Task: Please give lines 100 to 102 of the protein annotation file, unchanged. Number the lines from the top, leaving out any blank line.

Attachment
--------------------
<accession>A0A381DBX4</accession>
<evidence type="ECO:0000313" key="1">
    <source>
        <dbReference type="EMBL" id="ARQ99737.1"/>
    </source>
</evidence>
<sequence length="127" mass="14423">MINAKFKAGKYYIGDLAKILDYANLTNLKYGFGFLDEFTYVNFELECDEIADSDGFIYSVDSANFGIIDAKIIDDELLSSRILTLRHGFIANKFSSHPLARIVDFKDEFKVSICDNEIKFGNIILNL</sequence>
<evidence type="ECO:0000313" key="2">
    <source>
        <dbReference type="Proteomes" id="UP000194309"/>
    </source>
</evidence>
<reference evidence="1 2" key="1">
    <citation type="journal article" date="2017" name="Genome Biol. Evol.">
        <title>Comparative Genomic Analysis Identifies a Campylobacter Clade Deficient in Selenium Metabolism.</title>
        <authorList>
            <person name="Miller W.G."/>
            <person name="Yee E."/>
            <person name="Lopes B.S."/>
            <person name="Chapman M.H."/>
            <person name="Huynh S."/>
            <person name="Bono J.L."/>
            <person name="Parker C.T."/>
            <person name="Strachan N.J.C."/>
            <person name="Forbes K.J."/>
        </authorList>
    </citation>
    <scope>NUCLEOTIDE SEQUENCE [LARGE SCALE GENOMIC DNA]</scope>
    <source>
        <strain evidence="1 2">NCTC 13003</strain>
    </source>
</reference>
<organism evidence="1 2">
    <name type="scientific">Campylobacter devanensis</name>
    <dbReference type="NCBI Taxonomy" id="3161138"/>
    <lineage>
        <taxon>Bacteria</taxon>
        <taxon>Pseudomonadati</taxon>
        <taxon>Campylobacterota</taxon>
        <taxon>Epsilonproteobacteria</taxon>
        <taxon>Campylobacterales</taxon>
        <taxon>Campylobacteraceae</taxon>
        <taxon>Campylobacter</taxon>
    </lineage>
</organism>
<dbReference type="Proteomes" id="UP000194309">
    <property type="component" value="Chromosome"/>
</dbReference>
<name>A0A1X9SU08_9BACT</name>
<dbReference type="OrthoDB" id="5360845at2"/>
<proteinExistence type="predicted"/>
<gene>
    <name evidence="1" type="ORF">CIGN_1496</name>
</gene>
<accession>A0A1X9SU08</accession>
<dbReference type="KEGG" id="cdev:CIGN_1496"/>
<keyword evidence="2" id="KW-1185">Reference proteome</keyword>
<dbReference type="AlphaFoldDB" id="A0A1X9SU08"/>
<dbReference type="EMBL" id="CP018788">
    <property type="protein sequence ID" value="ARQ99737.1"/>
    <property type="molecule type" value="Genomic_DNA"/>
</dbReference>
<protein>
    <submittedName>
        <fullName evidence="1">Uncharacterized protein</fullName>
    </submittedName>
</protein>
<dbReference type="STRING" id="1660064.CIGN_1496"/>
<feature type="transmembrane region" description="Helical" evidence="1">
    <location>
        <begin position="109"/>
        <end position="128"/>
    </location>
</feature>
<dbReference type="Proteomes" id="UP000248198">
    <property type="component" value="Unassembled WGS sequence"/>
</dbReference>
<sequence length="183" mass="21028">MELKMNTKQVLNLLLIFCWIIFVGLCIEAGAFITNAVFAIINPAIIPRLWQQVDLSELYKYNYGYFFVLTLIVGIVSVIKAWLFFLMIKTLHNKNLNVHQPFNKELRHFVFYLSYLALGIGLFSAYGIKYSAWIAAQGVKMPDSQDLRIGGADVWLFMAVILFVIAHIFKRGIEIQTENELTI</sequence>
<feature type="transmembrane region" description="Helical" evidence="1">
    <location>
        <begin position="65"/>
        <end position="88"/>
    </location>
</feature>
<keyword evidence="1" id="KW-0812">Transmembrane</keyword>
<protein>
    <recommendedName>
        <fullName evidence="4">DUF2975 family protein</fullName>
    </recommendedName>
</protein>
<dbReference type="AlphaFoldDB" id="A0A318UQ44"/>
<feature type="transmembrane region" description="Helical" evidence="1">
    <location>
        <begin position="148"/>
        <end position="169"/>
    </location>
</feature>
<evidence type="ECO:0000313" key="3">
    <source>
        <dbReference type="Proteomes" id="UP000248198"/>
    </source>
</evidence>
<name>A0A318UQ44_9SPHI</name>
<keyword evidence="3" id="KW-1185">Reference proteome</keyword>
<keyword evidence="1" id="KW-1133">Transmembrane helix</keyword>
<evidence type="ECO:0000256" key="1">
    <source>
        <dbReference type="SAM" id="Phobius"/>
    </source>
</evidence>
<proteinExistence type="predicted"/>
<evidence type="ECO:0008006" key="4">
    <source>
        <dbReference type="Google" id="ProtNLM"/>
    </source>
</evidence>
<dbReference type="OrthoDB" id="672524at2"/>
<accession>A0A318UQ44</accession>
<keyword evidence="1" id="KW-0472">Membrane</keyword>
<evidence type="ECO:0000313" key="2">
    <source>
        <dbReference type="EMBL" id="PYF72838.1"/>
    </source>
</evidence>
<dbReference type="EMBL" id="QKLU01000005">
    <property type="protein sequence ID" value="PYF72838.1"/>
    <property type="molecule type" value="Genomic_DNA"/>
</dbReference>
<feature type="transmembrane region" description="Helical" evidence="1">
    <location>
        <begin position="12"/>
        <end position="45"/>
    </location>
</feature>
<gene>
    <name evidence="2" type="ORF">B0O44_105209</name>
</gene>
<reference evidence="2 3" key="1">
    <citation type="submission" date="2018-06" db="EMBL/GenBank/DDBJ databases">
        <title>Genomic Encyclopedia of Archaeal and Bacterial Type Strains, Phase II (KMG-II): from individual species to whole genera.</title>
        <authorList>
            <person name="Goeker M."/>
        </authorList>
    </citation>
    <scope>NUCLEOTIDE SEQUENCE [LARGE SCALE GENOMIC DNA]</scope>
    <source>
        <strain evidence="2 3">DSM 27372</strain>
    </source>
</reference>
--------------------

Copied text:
        <dbReference type="Proteomes" id="UP000248198"/>
    </source>
</evidence>